Apparently Google is under attack from many directions for anti-trust violations, the main complaint seeming to be that Google tilts its search results to favor its own divisions (e.g. Google Places at the top of travel searches). The Reason article as well as the Politico piece illustrate just how much competitors with political pull, rather than consumers, are the true beneficiaries of anti-trust policy.
I really have nothing but disdain for this use of government power, but I can't help but laugh at the plight of Google, whose CEO had a large role in suing Microsoft for browser anti-trust years ago for the horrible crime of giving away a free browser with their OS. In fact, ironically, the core of this suit was about Microsoft going too far in integrating the OS with browser. In many ways, Microsoft was probably prescient (for once, they tend to be a follower) in looking towards an OS built around browser. In fact, by preventing Microsoft from such integration, the suit cleared the way for an integrated browser based OS to be introduced by.... Google with Chrome OS. And there sure is a lot of browser / OS integration in my Google android-based phone. I also don't remember my Android phone offering me a range of browser and search choices, requirements their CEO had the government impose on Microsoft.
More recently, Google has led the charge in Washington to regulate broadband suppliers in the name of "net neutrality." This classic bit of tilting the playing field in the name of creating a level playing field was theoretically aimed at stopping broadband companies from tilting their bandwidth for or against different web sites. Thus critics of Google who are concerned with the tilting of their search results for or against companies are demanding "search neutrality." This is a horrible bit of government interventionism, but the irony is delicious.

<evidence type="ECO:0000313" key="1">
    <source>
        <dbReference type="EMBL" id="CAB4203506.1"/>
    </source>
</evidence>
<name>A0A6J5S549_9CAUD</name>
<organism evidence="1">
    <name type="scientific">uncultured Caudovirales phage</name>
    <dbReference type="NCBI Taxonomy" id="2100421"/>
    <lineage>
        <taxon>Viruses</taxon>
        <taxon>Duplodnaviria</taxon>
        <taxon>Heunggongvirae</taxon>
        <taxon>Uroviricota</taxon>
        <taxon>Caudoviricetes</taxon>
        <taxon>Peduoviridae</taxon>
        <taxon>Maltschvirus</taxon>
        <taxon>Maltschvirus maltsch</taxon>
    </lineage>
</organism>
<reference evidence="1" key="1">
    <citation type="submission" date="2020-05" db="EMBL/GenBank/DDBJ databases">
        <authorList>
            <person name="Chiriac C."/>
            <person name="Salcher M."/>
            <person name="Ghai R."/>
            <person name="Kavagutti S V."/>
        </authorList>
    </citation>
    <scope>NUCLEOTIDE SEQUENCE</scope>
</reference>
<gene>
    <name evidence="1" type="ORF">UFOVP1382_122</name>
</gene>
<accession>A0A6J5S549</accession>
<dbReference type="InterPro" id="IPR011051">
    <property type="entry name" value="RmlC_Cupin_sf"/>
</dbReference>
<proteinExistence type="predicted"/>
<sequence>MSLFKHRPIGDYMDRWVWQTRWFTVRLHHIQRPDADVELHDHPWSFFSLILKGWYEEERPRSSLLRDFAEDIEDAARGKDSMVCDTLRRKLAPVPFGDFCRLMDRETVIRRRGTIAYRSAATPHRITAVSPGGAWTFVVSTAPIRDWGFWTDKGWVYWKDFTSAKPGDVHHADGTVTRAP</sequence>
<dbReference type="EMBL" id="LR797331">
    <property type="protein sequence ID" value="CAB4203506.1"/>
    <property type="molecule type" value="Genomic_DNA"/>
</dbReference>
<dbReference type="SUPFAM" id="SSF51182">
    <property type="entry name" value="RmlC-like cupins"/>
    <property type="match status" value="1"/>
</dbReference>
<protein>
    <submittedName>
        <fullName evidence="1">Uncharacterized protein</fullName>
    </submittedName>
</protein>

Google's efforts in net neutrality really are a head scratcher for me. What did they really get from that, and was it really worth opening the Pandora's box of government Internet regulation? And didn't anyone there not see the obvious application of the same logic to themselves? If you establish the principle that Cox Cable has to be a common carrier, it seems like a small step to say that Google Search must be as well. And maybe Amazon.com next must be a common carrier of retail goods. This is bad, bad stuff and Google and its CEO has brought it all on themselves.
Apparently Google is getting accused of skewing its search results to favor its own products. To which I say, so freaking what? When did Google suddenly become a common carrier? The implication is that by their very success (evidenced by a high market share) they have imposed on themselves more onerous rules than others operate under. When I stay in the Marriott, and I ask the concierge about local dining options, don't I expect him or her to list the hotel's restaurant options first?
I suppose consumers might have a mild beef if Google is misrepresenting its service, but for gods sakes its free -- if you are suspicious of the results, there are like a zillion competitors.